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Four N.H. biomass plants in jeopardy


Berlin's Laidlaw project could deepen threat


February 24, 2011
BRIDGEWATER — Stakeholders in the state's independent wood-burning plants that generate electricity are ramping up a 'grassroots' lobbying campaign to raise awareness of their difficulties in remaining in business.

The Bethlehem plant off Route 116 is in jeopardy, explained plant manager Mark Driscoll of Littleton. Because their long-term contract to sell electricity at a set price has expired, this and three other plants — Tamworth, Alexandria, and Bridgewater — are either losing money or just scraping by.

The Whitefield and Springfield plants could land in the same position when their contracts run out in a couple of years.

Wood is a local homegrown fuel, and the money spent buying chips and other supplies and to support payroll stays in the state or just over the borders of Maine, Vermont, and Massachusetts.

About 150 plant workers and managers, loggers, foresters, truckers, sawmill operators, and legislators turned out on Thursday night for a three-hour-long informational meeting, "Future of Biomass in New Hampshire," sponsored by the N. H. Timber Harvesting Council.

The market price of Renewable Energy Credits (RECs) has plummeted, from $40 to $12 to $15, and the "load" — demand for electricity — is also down due to the prolonged recession. The per megawatt and per REC selling prices that the biomass plants can command when they do not have long-term contracts are no longer high enough to support operations, explained Mike O'Leary, operator of the 16.3-megawatt Bridgewater power plant.

"We're under water," he said, adding that in one recent month the plant had lost $700,000.

"We're not looking for a home run; we're looking for short-term viability until the economy turns around," he said.

The Bridgewater plant is co-owned by PSEG of Newark, NJ, and Harbart Engineering of Birmingham, Ala., which although very supportive are unlikely to be willing to subsidize operations for months on end, O'Leary said.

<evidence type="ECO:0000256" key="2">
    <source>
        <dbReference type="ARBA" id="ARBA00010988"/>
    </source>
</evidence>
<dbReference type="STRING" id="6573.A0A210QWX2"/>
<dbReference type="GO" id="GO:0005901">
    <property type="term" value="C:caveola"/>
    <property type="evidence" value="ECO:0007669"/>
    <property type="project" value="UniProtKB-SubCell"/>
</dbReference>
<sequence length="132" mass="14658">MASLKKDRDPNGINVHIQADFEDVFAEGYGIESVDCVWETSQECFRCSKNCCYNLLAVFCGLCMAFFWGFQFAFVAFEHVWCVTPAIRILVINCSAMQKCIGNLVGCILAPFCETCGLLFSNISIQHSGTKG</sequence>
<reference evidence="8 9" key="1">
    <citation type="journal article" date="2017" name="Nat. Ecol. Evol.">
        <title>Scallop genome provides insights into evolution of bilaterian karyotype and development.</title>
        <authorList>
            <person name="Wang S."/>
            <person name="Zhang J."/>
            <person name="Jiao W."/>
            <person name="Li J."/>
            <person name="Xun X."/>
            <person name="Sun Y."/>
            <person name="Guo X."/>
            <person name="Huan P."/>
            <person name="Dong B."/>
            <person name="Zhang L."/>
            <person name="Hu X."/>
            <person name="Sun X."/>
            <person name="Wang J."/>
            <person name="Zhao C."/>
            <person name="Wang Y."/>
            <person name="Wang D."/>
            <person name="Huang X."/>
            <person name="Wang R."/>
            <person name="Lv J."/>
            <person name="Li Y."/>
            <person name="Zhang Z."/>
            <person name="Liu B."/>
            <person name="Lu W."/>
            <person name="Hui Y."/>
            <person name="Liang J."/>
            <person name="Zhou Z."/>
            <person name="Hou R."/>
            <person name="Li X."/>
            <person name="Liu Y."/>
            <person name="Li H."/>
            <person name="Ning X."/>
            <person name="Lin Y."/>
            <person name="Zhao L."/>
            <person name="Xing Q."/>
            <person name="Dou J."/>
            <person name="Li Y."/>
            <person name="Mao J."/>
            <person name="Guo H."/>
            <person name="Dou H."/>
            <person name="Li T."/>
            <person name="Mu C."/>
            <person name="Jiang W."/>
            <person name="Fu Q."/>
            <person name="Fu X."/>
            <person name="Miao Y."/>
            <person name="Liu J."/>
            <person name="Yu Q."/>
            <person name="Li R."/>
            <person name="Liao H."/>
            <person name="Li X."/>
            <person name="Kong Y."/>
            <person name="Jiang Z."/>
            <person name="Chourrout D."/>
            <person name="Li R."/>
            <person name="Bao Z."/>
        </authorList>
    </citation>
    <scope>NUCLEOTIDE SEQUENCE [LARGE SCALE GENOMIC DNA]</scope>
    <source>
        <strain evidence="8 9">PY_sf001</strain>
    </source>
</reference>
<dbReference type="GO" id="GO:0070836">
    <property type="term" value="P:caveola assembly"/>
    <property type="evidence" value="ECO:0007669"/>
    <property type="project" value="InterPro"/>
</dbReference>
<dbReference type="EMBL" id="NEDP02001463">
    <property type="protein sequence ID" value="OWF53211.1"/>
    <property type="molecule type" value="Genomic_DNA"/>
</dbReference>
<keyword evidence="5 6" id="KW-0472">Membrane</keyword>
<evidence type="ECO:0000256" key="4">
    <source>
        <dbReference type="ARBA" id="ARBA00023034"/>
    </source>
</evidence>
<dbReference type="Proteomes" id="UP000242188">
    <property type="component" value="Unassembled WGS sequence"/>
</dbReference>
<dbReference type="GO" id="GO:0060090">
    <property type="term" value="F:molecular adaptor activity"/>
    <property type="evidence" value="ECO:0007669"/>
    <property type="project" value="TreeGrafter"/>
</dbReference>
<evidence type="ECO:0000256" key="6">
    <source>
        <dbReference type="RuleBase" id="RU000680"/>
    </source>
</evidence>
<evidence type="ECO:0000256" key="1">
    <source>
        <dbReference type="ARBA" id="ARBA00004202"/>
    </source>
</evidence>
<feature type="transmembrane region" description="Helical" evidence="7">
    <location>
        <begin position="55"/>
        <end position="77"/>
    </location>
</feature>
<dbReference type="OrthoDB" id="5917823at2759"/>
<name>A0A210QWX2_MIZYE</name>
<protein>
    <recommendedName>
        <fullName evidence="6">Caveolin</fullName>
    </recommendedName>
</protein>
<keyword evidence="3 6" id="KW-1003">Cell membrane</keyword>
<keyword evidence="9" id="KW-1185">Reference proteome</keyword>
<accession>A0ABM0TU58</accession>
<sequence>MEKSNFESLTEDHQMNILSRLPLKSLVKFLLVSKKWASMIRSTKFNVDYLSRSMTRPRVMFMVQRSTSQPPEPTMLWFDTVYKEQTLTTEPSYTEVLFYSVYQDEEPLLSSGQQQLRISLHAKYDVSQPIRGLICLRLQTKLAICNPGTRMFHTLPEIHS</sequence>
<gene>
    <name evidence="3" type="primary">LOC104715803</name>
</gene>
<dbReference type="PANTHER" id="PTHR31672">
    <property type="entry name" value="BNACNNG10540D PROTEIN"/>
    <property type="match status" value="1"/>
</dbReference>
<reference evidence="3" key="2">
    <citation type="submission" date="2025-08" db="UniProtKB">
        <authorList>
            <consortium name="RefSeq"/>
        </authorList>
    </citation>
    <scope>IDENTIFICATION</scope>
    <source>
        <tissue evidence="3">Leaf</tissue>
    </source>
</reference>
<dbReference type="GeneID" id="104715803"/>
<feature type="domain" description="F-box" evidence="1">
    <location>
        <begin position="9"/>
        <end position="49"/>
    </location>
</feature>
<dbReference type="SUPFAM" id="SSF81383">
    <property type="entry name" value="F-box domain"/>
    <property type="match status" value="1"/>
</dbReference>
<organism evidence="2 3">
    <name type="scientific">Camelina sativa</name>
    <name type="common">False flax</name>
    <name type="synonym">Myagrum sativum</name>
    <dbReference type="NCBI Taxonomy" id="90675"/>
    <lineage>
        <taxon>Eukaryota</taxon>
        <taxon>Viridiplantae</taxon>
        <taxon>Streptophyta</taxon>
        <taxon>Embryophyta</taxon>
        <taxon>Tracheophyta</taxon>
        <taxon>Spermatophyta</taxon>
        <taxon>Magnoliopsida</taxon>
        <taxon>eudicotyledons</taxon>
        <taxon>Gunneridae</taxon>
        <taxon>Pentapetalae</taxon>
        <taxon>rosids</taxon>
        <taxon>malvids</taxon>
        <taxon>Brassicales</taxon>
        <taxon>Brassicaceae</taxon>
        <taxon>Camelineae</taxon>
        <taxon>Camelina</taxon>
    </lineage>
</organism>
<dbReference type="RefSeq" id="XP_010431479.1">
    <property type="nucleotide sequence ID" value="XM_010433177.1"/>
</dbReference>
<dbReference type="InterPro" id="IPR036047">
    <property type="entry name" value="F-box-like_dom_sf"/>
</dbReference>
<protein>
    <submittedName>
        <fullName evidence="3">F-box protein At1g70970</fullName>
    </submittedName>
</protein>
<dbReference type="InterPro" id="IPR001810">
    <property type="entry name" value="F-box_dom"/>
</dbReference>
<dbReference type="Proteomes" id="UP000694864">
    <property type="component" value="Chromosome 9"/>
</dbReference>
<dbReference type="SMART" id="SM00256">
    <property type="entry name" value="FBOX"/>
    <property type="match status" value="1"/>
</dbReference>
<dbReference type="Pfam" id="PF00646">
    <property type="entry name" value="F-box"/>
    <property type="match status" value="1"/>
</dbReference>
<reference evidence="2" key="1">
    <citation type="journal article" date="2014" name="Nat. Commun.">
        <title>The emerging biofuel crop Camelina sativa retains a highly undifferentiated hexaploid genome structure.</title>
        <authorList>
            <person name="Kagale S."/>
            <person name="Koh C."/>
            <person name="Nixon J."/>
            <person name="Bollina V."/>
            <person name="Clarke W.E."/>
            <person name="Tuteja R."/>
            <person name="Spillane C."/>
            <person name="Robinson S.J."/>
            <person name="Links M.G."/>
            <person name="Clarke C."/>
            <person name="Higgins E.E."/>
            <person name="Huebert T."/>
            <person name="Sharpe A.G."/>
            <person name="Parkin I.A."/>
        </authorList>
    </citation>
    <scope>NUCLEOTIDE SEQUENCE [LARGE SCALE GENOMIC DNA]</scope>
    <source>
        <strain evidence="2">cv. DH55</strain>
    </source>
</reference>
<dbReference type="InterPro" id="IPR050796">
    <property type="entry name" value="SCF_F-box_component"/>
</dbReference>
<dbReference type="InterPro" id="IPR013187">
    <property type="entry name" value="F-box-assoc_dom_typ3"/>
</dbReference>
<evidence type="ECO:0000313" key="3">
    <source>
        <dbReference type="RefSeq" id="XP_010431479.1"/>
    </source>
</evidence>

"It's important to stress 'jobs, jobs, jobs, in rural settings' when making the case to politicians to keep these six independent plants in operation," explained former N. H. Timberland Owners Association (NHTOA) executive director Eric Kingsley of Innovative Natural Resource Solutions of Portland, Me.

Those on hand were urged to pick up the phone or tap out an e-mail message to Governor John Lynch, Executive Councilors, state senators and state representatives.

"There isn't much time," O'Leary explained.

The biomass plants are spread around the state, providing a market for low-grade wood as well as some 20 good-paying jobs at each facility.

"There are a lot of indirect jobs in the woods, too," explained NHTOA executive director Jasen Stock.

Both the power plant workers and the timber-harvesting crews and truckers are an integral part of their local economies. They buy tires, chains and equipment, stop at convenience stores and buy fuel, and become homeowners in rural communities, where it's hard to keep younger people in these small communities, proponents said.

Using low-grade wood to make green chips is a good forestry practice, making room for high-quality sawlogs to grow.

The wood industry would like to pressure Public Service of New Hampshire (PSNH) to buy electricity at above-market prices from the chip-burning plants.

PSNH isn't doing that now, and its president and CEO Gary Long says that he does not want to return to the time when these power plants held long-term above-market rate-orders that added to customers' costs.

The biomass plants have also recently argued in front of the state Public Utilities Commission against PSNH's proposed 20-year Purchase Power Agreement with Laidlaw Berlin Biopower. They testified that if the Laidlaw plant opens and operates under the proposed guaranteed pass-through price arrangements, the higher chip prices would put them out of business.

The 16-MW Whitefield and Springfield chip-burning electricity-generating plants were sold in October 2010 to the Korea East-West Power (EWP) Company of Seoul, Korea. EWP owns and operates more than 9,500 MW of power generation facilities in Korea and the U.S., with an additional two new units totaling 1,000 MW under construction.

Wood procurement forester Charlie Baylies of Whitefield said the transition from the previous Japanese owners to EWP was seamless, and that DG Whitefield is the intermediary with which he has regular dealings.

The "Pinetree Plants" in Bethlehem and Tamworth are both owned by GDF SUEZ (www.gdfsuez.com) of Paris, France. GDF SUEZ employs 200,650 people worldwide and in 2009 had revenues of $108 billion (US). Its North American unit operates 60 power plants with approximately 7,000 MW of generating capacity, and their facilities supply some 20 percent of New England's annual natural gas demand.

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